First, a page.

Death of a rat

Dead Rat by Mervyn Peake

Were I a farmer I would call you vermin
Because you’d be the villain of my crops
And gnaw my wealth, but I am not a farmer,
But only one that walks the farmers’ fields,
And so when I came on your stiffen’d body
Lying alone and flowered with frost, your eyeballs
Glazed and your little front paws so beseeching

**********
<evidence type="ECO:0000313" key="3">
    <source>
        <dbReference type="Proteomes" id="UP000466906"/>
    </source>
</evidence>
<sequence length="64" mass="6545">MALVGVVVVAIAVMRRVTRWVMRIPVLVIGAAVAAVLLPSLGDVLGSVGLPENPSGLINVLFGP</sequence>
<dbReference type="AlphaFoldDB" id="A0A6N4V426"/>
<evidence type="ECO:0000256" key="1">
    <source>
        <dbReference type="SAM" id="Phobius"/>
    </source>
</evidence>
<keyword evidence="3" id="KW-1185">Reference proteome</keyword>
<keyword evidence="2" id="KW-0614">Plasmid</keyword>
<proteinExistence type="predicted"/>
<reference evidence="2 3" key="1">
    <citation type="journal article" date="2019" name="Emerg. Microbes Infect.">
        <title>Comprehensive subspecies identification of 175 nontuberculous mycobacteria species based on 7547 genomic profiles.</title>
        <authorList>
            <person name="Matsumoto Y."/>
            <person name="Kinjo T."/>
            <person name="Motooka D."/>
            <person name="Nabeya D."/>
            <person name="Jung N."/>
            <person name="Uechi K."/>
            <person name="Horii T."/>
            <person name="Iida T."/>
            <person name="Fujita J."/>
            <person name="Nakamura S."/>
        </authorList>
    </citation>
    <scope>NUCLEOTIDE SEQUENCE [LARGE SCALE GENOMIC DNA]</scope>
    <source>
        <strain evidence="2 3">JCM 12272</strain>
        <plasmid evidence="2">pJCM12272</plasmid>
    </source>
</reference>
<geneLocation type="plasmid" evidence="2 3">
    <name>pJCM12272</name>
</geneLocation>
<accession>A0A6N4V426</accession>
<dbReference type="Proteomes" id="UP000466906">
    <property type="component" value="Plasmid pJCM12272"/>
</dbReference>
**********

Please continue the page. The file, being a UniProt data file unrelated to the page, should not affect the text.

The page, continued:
Crossed on your breast and pink like human fingers,
And when I saw your deadness in the frozen
Light of the winter morning, I, unmanly,
Unfarmerly, and most impractically
Felt that rats even have a right to live
And knew that there was beauty in your body
Dusted with starry marvels of bright frost,
And beauty in the little hands you crossed
Upon your breast before you died this morning.


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